After a whole bunch of rumors, it's now official: Bugatti has come to Monterey Car Week with a new car, and it's definitely carrying shades of the automaker's first modern supercar, the EB110.
Bugatti on Friday unveiled the Centodieci at Monterey Car Week. Meant to be a 21st-century reimagining of the EB110, the car is based on the Chiron, just like last year's Monterey car, the Divo. However, it's not a total copycat; instead, it takes a number of the ideas present in the EB110's styling and adapts it in a far more modern way.
"The challenge was not to allow oneself be captivated too much by the design of the historic vehicle and work solely in retrospect, but instead to create a modern interpretation of the shape and technology of that time," said Achim Anscheidt, Bugatti's head designer, in a statement. "Transporting this classic look into the new millennium without copying it was technically complex, to say the least."
The front end features a long, drooping nose, just like the EB110, and it's capped off at a much smaller version of the arch-shaped radiator grille that's been a staple of every new Bugatti. The headlights are impossibly thin, with "eyelash" cutouts that head up the fenders. The wheels fit into the wells with some serious precision.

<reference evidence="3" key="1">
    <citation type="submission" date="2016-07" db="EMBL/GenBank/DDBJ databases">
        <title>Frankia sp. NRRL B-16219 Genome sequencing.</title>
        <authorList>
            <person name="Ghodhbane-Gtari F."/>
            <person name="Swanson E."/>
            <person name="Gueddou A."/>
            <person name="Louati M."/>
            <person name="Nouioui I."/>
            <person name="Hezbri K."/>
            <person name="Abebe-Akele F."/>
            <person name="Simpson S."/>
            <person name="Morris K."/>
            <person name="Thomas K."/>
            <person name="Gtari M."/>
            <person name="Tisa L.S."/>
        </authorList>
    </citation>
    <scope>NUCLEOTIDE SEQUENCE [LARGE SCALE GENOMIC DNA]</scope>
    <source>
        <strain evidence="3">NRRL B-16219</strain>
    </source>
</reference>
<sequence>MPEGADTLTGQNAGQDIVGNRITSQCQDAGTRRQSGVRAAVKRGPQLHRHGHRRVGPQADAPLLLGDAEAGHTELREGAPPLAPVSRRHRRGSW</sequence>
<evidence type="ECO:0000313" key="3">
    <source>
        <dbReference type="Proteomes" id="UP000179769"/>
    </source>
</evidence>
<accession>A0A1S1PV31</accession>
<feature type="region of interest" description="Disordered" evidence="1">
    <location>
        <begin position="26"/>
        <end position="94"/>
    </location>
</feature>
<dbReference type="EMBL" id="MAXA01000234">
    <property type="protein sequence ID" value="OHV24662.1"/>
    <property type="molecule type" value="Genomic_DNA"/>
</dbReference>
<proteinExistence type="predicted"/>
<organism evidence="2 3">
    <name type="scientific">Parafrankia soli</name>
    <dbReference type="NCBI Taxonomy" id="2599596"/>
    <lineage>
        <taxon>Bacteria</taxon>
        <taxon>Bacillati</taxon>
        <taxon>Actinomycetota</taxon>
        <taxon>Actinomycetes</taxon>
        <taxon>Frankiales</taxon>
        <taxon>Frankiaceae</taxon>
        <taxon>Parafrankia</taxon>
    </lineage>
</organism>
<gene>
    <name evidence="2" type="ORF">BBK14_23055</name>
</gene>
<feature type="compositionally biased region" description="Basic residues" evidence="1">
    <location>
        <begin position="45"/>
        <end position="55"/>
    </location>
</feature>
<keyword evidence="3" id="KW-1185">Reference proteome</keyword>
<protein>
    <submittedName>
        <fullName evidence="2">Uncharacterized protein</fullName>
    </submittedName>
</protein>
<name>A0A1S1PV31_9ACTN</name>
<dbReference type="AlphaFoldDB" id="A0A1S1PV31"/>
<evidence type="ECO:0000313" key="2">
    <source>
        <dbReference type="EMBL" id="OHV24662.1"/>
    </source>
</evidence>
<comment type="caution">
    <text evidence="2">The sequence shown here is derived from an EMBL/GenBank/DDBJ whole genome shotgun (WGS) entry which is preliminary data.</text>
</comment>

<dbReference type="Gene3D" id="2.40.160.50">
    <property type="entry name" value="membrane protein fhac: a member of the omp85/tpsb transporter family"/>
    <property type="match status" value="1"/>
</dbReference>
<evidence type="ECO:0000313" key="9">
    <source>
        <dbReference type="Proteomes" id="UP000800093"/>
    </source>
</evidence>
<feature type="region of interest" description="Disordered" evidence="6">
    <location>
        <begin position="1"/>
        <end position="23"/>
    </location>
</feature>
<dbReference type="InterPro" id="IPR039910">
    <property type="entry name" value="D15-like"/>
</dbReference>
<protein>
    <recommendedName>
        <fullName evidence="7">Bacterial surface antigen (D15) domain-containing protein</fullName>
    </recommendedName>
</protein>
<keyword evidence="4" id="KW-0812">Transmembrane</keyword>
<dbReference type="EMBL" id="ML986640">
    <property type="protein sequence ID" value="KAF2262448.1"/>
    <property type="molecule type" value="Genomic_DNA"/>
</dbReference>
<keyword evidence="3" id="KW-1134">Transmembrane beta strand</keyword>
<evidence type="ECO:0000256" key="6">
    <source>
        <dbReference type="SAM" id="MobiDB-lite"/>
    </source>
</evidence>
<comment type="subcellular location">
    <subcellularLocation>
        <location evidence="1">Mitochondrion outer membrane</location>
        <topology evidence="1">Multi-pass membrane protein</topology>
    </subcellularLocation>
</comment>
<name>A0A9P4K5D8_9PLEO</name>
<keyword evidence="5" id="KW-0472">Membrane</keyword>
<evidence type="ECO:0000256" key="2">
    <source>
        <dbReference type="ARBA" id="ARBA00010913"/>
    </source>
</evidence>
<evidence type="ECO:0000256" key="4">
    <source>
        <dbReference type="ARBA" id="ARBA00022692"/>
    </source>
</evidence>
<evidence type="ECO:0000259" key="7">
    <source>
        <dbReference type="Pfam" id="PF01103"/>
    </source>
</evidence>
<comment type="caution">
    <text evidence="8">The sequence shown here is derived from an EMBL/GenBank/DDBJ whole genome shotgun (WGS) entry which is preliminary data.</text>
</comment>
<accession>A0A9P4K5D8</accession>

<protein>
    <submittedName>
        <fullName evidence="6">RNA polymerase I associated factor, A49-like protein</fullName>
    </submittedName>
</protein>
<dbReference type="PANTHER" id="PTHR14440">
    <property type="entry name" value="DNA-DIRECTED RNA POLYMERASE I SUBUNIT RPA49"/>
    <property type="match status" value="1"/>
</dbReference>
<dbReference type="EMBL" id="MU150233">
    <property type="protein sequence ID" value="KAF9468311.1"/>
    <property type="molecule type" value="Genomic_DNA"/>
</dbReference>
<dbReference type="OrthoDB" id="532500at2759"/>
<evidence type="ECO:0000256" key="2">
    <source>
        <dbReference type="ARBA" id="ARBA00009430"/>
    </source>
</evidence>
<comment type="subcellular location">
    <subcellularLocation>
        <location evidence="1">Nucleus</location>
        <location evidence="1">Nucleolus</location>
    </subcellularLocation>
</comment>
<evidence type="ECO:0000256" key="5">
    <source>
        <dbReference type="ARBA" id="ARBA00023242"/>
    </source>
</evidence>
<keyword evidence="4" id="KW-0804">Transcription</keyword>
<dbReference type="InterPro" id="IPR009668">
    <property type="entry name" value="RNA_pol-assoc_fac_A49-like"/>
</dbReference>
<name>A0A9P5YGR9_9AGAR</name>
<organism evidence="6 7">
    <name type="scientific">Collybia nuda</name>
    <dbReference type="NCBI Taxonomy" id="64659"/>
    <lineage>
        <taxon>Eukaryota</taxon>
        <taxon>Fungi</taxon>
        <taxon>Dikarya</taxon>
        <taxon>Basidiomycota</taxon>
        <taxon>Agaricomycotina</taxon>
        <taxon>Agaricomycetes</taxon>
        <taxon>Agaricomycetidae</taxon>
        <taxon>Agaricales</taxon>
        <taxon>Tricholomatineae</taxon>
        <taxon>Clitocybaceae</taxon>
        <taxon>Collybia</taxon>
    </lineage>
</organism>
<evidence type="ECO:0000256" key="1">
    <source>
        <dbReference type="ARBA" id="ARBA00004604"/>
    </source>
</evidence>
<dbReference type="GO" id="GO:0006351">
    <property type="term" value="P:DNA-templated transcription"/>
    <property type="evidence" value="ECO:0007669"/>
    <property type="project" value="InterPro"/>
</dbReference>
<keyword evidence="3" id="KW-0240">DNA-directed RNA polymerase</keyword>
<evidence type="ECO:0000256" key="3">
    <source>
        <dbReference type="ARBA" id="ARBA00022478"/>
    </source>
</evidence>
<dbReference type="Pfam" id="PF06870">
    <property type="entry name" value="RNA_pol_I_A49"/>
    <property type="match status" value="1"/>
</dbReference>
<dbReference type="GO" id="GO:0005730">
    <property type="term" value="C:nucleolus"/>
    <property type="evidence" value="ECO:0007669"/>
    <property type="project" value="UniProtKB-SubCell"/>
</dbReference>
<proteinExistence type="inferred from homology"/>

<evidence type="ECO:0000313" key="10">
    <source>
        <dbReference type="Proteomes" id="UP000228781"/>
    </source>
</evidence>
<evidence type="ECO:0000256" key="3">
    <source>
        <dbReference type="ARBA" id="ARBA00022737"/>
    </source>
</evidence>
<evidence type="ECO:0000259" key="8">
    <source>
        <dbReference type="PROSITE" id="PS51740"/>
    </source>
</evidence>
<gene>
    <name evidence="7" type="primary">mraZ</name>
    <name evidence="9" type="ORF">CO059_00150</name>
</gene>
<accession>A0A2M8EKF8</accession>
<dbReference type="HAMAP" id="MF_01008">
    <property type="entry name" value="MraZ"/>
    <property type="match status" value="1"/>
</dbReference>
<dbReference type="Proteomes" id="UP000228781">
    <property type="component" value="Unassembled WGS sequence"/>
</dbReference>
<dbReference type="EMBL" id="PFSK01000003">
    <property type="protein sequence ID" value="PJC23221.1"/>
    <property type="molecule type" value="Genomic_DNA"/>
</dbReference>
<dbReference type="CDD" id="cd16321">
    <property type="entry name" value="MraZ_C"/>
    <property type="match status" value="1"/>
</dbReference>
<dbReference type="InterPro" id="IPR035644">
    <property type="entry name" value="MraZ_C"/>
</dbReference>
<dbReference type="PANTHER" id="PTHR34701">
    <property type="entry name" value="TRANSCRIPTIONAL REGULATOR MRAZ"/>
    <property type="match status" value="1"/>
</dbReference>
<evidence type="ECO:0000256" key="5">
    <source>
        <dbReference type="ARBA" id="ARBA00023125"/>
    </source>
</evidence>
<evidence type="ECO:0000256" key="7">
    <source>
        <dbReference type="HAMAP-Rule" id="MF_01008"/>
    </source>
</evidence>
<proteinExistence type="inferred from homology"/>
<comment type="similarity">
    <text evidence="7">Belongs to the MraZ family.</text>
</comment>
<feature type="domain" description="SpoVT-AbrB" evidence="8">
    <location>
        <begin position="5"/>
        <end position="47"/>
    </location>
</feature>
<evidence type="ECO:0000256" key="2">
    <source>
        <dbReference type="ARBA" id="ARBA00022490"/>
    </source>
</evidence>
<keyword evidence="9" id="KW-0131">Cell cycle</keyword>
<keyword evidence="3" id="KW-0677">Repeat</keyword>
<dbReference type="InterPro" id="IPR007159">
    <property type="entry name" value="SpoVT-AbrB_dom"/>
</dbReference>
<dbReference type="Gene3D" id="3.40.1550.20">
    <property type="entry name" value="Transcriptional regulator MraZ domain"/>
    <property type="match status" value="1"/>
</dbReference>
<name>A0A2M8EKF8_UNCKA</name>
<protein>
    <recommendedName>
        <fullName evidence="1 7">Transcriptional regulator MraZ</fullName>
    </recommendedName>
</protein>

On the side, the Chiron's C-shaped body flourish is gone, and in its place is a far more angular construction, with sharp lines on the door leading to five round air inlets that can be seen on EB110 variants. Out back, things take a turn for the modern, with high-mounted taillight elements spanning the width of the body, just below a honkin' rear wing and just above a pair of vertically mounted tailpipes integrated into the diffuser assembly. It's wild, to say the least.
Under the engine cover is the same 8.0-liter, quad-turbo W16 as the Chiron, but it's had the wick turned up to produce 1,600 horsepower. It'll reach 62 miles per hour in 2.4 seconds, doubling its velocity to 124 mph in 6.1 seconds. It only takes 13.1 seconds to reach 186 mph, which is positively bonkers. It'll hit 236 mph before running into the electronic limiter. The automaker claims it's some 44 pounds lighter than the Chiron, thanks in part to items like a lightweight windshield wiper and various carbon components.
Only 10 very lucky owners will be able to pick one up, but Bugatti was quick to note that it will allow owners to have the cars painted in whatever color they choose. Deliveries are expected to begin in about two years' time, and each Centodieci will cost 8 million euro (about $8.9 million) before tax.